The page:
SSLOpenSSLConfCmd DHParameters "/path/to/dhparams.pem"

in whichever Apache config(s) are relevant to your particular SSL/TLS implementation – generally in conf.d/ssl.confor conf.d/vhosts.conf but this will differ depending on how you have configured Apache.

It is worth noting that, as per this link,

Before Apache 2.4.7, the DH parameter is always set to 1024 bits and
is not user configurable. This has been fixed in mod_ssl 2.4.7 that
Red Hat has backported into their RHEL 6 Apache 2.2 distribution with

On Debian Wheezy upgrade apache2 to 2.2.22-13+deb7u4 or later and openssl to 1.0.1e-2+deb7u17. The above SSLCipherSuite does not work perfectly, instead use the following as per this blog:


You should check whether your Apache version is later than these version numbers depending on your distribution, and if not – update it if at all possible.

Once you have performed the above steps to update your configuration, and restarted the Apache service to apply the changes, you should check that the configuration is as-desired by running the tests on SSLLabs and on the article related to this particular vulnerability.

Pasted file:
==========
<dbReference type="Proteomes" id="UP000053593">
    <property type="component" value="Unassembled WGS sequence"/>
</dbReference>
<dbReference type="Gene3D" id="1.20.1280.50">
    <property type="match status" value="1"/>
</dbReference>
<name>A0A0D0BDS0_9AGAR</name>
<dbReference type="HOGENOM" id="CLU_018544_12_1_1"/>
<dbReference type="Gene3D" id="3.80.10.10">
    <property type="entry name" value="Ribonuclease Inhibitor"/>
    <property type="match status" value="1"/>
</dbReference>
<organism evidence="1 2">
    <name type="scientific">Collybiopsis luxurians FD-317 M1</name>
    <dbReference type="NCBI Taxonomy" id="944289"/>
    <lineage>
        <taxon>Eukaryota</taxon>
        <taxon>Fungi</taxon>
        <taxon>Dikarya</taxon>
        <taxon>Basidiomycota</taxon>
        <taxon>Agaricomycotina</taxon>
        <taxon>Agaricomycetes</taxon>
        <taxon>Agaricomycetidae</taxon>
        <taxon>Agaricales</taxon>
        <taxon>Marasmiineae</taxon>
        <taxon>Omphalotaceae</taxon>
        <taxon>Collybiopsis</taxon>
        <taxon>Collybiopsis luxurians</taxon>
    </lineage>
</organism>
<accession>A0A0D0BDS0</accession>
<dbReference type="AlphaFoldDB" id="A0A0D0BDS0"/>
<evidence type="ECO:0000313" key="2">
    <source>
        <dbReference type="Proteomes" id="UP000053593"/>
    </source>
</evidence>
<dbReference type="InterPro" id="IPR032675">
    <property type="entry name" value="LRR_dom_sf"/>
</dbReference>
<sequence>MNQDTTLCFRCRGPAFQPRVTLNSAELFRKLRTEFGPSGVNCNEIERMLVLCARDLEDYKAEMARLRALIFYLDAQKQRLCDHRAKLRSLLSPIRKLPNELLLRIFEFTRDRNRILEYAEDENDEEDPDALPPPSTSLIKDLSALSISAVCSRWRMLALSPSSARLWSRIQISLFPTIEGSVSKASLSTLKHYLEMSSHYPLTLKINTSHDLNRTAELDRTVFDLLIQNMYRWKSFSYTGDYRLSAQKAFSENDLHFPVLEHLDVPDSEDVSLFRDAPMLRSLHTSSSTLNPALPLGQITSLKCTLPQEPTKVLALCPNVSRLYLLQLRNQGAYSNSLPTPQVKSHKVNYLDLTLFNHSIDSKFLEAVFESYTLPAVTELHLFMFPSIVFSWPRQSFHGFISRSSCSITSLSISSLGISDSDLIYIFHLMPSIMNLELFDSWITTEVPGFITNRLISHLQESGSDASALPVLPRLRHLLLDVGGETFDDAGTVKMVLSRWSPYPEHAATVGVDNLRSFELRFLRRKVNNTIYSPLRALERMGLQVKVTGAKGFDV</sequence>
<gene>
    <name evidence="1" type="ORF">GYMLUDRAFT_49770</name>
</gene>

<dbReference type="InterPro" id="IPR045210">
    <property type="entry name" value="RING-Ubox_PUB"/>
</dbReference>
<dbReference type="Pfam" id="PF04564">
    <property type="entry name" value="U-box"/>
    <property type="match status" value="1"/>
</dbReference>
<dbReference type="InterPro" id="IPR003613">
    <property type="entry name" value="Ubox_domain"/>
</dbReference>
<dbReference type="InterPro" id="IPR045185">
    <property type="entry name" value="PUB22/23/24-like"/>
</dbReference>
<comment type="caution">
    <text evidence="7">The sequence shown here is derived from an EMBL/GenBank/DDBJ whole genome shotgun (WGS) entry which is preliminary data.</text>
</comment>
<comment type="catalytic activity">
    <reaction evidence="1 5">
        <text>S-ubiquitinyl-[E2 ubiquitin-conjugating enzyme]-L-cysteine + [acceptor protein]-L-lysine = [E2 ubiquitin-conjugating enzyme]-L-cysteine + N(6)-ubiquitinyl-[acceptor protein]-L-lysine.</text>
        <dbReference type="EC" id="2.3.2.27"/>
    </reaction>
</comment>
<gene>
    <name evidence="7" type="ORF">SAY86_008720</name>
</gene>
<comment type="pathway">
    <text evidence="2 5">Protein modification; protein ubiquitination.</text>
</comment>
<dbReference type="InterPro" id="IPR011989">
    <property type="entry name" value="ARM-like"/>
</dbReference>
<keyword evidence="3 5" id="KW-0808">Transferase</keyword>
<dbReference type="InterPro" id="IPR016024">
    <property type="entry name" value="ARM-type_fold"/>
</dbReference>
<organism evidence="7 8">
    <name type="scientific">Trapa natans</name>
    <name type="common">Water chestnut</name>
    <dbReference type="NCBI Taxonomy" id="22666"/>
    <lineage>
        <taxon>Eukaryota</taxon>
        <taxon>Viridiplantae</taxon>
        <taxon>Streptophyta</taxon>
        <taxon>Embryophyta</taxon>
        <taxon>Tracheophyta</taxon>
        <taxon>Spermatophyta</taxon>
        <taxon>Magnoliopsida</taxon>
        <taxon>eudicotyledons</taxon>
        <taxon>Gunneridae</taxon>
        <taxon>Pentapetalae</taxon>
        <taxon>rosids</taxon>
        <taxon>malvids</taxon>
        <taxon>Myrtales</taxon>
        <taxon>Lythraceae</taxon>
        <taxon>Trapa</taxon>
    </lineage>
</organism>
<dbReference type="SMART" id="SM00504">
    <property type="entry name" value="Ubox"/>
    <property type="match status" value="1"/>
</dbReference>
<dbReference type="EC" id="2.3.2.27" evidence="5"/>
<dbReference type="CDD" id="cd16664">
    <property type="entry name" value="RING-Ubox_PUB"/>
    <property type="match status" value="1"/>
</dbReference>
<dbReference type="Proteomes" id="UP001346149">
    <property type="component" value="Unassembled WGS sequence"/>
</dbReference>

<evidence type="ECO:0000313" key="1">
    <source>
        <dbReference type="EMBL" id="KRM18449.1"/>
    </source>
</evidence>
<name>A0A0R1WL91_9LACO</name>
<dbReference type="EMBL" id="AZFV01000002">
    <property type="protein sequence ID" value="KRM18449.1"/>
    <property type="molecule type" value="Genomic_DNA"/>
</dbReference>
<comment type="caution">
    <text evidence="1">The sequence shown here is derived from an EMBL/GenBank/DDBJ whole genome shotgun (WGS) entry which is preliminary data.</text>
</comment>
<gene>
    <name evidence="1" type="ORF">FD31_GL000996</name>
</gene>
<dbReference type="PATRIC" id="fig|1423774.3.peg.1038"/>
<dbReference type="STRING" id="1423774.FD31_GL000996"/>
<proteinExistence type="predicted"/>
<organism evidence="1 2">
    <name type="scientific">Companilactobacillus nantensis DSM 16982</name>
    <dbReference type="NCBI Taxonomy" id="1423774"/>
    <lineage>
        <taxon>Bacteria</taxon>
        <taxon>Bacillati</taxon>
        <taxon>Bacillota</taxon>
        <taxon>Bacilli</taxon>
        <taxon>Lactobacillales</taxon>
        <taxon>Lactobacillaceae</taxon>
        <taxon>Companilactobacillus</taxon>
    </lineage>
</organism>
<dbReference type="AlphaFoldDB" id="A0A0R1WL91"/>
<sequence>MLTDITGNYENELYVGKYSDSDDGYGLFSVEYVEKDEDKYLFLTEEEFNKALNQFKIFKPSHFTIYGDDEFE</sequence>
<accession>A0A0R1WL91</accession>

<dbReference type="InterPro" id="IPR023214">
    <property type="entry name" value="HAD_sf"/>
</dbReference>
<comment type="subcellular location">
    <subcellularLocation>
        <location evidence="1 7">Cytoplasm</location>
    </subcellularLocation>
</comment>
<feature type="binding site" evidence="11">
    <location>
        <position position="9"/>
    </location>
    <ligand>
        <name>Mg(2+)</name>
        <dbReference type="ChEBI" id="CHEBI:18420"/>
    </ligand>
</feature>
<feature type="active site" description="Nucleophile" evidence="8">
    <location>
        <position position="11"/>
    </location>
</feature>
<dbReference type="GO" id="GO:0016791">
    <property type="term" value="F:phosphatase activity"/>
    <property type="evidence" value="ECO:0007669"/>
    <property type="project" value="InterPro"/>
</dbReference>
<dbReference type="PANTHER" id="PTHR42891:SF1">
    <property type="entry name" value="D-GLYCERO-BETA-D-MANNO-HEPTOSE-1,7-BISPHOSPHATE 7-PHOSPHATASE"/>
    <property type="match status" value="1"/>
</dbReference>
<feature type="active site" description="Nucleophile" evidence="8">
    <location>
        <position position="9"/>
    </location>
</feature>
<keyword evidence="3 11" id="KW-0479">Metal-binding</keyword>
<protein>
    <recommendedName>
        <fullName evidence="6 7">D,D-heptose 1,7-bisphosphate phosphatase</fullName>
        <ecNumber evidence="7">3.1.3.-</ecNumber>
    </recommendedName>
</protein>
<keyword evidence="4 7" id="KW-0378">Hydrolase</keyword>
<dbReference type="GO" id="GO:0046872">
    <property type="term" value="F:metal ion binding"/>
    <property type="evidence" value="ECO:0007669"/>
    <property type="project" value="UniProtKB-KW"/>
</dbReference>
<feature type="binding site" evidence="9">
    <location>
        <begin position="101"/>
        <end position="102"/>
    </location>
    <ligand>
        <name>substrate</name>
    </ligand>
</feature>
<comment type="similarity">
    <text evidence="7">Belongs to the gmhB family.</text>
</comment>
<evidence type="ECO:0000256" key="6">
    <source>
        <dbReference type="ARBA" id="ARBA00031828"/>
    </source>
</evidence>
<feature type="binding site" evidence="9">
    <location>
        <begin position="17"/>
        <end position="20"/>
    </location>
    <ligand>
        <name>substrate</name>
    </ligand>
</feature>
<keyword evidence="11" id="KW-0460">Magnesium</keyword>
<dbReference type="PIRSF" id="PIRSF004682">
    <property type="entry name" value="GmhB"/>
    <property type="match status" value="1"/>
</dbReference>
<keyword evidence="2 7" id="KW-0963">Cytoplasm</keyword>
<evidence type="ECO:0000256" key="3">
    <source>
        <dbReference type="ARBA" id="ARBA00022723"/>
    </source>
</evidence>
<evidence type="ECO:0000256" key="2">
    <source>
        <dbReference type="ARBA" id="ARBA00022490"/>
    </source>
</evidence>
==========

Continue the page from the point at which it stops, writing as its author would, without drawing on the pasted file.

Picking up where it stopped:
Based on a patch of Winni Neessen I’ve published a fix for Apache/2.2.22 (Debian Wheezy, maybe also usable on Ubuntu): – thx. for your feedback.

Instead of going the complex route of the above ‘hacks’, consider switching to nginx as your main webserver-software (not just caching or proxy). It obviously seems more up to current standards, security-wise, than the old apache-engines. By using the nginx repository it’s giving you a way more up to date stable webserver-engine than apache.

I completely switched over. Saved me a lot of time-consuming problem-solving regarding TLS, and – for our configurations – it also freed up a lot of RAM in the same go. In fact, I found employment of nginx refreshingly simple and straightforward, compared to the myriad of config complications of httpd/apache I had grown accustomed to. Could be a matter of taste, I had become quite fluent in httpd/apache rewrite/config/maintenance before I turned, and it was easier than I feared it would be. There’s appropriate recent info on nginx config available online, and its user-base is huge, very active and support-friendly.